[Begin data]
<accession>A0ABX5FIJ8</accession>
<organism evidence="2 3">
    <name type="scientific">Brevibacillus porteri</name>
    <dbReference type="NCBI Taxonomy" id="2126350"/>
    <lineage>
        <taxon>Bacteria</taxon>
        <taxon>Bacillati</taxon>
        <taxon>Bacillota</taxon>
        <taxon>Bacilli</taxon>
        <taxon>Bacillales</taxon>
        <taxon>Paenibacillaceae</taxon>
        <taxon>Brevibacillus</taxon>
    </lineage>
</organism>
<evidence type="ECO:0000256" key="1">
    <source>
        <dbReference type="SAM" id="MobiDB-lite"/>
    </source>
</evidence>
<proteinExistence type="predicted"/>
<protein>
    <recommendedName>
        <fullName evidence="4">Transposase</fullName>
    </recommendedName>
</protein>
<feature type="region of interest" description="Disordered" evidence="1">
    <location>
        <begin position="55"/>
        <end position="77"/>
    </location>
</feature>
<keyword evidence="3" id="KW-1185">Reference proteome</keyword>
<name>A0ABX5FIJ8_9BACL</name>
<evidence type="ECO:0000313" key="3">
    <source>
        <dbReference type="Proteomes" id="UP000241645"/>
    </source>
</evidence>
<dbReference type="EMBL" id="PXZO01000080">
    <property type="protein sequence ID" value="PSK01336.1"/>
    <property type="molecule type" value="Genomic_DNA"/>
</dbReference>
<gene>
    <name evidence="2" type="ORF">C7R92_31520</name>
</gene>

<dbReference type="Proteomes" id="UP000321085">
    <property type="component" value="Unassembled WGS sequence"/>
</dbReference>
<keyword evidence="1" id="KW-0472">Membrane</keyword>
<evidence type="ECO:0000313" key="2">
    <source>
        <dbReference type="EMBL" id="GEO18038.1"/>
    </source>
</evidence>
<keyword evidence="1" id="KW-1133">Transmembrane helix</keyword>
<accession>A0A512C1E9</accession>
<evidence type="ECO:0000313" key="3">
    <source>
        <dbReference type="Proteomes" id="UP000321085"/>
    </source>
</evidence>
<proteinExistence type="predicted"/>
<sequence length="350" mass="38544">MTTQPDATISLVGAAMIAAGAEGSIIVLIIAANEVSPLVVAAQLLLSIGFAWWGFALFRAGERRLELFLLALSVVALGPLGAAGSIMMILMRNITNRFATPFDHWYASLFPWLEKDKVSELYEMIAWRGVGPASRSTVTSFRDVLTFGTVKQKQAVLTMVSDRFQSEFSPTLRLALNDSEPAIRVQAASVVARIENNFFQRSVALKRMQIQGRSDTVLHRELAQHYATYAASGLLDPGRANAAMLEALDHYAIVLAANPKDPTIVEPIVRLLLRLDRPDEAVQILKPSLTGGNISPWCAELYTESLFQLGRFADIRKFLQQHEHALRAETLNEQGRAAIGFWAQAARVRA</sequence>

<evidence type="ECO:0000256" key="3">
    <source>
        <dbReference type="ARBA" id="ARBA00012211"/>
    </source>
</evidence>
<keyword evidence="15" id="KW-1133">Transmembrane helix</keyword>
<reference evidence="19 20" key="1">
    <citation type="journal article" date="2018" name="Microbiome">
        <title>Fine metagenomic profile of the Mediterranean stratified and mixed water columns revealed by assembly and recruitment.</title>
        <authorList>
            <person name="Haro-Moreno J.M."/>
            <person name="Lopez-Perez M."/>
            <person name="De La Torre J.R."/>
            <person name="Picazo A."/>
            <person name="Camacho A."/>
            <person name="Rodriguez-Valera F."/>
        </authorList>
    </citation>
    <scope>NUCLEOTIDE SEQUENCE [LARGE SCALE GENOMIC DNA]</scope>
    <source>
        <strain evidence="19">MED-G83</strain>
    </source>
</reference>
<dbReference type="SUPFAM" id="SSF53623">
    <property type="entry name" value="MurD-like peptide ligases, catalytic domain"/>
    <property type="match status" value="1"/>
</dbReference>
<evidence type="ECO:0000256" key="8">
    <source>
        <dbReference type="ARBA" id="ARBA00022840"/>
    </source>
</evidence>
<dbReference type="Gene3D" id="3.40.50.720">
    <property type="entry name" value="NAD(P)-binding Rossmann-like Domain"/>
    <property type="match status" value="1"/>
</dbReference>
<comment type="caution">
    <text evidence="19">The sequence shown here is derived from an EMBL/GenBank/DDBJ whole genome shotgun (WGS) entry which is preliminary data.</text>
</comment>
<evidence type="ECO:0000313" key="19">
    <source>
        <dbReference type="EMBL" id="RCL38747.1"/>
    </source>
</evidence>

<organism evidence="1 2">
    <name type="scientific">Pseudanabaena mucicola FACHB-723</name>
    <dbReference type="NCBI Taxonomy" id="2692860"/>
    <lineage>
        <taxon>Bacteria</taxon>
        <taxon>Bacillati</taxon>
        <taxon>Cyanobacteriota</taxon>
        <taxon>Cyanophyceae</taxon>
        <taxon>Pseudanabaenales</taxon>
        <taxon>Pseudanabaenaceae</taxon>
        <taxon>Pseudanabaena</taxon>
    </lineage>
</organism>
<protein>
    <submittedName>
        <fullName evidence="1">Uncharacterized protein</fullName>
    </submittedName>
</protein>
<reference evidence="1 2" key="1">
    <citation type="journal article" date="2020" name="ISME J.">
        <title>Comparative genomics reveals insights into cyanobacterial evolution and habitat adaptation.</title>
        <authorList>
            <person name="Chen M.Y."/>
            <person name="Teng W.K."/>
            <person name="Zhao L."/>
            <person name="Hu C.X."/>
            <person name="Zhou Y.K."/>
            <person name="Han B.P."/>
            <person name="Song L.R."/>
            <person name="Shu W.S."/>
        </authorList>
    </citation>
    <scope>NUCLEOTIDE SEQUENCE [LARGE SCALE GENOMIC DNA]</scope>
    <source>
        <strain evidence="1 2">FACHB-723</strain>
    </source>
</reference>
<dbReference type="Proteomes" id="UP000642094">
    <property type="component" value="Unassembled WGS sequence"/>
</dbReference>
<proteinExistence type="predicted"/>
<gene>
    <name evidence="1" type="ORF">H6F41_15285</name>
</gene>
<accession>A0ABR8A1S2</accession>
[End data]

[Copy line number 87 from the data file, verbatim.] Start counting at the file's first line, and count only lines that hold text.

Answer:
<dbReference type="SUPFAM" id="SSF53623">